Challenging the Myths of Autism

 

At Maxi Mind, we are blessed to have a friend and colleague like Jonathan Alderson. Before we even knew he existed, Jonathan started sending us clients, parents of kids diagnosed with Autism Spectrum Disorder.

Jonathan is a Harvard Educator who has worked with over 2,000 children and families touched by autism. He’s written a must-read award-winning book, called Challenging the Myths of Autism, published by Collins.

Jonathan Alderson likes Maxi Mind’s multi-modal approach and recognizes the value of our sensory integration therapy as a key element for helping kids on the spectrum improve their language and social skills.

One of the myths that Jonathan challenges is the Myth of the “Five Year Window” the belief that once they turn five, children on the spectrum lose their chance to change.

Eight-year-old Tony was referred to us by Jonathan because of his inability to socialize and communicate verbally beyond echolalia and some single words. Tony’s parents live far from Toronto so we had to work remotely. We taught Tony’s mom our methodology, loaded her up with technology and training, and assigned her a coach to provide remote support.

Between the music, the movement and the biofeedback, things started to evolve. Within two months, we achieved together what five years of therapy could not achieve. Tony started to talk! But real conversation. Neighbours, relatives, teachers, everyone noticed the change and his social and academic life started to flourish.

Maxi Mind Brain Training™ capitalizes on the new science of neuroplasticity, the brain’s ability to change itself, in order to effectively address the root causes Autism. Not only are there no negative side effects, it’s actually fun for your child during the process.

If you have a child like Tony and live in the Greater Toronto Area, then the Maxi Mind Program is a great way to see lasting results.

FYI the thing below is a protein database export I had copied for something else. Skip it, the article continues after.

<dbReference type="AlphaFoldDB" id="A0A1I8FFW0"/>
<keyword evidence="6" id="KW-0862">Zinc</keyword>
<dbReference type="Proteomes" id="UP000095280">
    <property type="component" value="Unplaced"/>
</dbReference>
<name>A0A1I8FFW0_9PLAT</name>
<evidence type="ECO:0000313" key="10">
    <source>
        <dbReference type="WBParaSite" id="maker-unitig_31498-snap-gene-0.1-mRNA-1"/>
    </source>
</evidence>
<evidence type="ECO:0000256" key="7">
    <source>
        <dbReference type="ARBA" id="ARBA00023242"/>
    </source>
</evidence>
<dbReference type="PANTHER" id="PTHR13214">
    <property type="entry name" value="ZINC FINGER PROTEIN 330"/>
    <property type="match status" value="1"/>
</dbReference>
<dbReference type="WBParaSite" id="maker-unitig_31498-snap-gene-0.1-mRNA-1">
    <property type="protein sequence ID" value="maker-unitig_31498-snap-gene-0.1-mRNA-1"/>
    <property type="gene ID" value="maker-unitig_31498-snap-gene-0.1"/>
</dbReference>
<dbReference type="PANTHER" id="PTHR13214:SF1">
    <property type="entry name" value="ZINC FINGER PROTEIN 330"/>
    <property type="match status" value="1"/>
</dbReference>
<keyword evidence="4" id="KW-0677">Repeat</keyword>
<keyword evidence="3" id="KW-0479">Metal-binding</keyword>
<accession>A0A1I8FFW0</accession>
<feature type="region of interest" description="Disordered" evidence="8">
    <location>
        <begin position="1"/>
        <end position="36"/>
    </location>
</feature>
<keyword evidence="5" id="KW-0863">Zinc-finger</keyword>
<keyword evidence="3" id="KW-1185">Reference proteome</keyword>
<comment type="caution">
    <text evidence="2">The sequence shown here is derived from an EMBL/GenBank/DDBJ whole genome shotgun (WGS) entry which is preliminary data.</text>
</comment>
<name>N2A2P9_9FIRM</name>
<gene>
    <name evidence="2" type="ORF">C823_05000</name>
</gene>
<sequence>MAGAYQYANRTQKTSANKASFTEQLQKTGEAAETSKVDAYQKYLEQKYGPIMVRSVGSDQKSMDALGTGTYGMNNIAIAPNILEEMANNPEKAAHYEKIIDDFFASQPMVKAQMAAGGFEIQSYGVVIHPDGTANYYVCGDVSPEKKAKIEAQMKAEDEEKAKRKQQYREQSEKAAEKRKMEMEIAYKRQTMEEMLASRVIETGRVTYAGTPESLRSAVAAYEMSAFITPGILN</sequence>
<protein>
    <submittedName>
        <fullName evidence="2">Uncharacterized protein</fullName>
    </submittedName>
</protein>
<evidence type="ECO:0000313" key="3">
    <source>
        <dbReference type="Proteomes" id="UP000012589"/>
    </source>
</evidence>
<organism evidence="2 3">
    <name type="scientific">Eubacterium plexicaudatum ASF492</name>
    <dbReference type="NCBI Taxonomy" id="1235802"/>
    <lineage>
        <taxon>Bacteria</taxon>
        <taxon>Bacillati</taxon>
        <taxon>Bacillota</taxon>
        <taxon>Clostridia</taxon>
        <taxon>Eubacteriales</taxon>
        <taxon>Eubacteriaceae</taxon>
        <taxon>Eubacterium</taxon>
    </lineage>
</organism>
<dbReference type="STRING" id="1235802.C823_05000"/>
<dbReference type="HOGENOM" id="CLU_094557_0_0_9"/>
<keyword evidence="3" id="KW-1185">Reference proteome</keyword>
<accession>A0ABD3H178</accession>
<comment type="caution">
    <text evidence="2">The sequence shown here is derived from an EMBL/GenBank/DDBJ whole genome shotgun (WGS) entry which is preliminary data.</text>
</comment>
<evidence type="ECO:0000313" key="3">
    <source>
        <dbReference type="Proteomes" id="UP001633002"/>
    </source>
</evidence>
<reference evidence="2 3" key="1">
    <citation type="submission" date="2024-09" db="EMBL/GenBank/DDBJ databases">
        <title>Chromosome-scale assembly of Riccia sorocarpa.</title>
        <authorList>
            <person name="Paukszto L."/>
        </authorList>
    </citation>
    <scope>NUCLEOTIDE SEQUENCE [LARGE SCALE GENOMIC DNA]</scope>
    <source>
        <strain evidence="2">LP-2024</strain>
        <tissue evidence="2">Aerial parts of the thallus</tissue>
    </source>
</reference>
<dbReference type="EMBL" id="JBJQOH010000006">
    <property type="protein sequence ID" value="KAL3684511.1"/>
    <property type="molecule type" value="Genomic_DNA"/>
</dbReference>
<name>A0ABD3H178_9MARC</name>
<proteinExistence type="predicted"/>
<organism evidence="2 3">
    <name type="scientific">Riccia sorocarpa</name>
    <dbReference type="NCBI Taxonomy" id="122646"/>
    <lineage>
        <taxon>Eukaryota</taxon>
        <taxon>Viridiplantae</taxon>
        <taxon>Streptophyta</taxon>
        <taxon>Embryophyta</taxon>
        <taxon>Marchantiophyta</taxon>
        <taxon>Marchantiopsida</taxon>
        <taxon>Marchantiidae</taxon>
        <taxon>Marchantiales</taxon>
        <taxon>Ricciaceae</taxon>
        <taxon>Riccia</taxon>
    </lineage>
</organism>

Get a free consultation today and see how the Maxi Mind Program can help your child today.

child with adhd, autism, and learning disability

They Called Him “Unschoolable”

 

Today I’d like to talk about Joseph. He’s in Grade 4; he’s got ADHD… and autism. When Joseph first came to Maxi Mind, he couldn’t read, he had virtually no social skills, and at 9 years of age, he had already been in and out of 8 different schools.

What’s the outlook for kids like Joseph… kids that have ADHD?

Stats from Health Canada and other official sources paint a grim picture.

Fully 1/3 of them do not complete school

At least 1/2 seriously abuse drugs or alcohol

And when they drive, watch out. They have triple risk of crashing a car.

So what do you do? The standard answer is … medicate.

But when you do that, the ineffects and the side effects are generally intolerable.

Health Canada says there are 1800 different meds prescribed annually to children. All meds may have side effects, but of the 3 very worst ones with side effects – two are drugs for ADHD.

Joseph’s parents were looking for an alternative. We gave him a Maxi Mind Brain Training Course and although he still needs support, his improvement was dramatic.

After just 3 months of Maxi Mind, he was able to read and write … in two languages! He started making AND keeping friends. He spent the next 3 years successfully at the same school and today he’s getting himself ready for high school.

It’s because of clients like Joseph that all of us at Maxi Mind get such great satisfaction from going to work each day.

If you know a child in the Greater Toronto Area who could benefit from a Maxi Mind program simply fill in our contact form for a free consultation.

Hiding a bad report card from school

How to Properly Deal with a Bad Report Card

For parents with children in schools across the GTA, the month of November is when the first report cards are sent home.  The first report card of the year is an important one because it gives you feedback on how your child is doing early enough that significant improvement is still possible.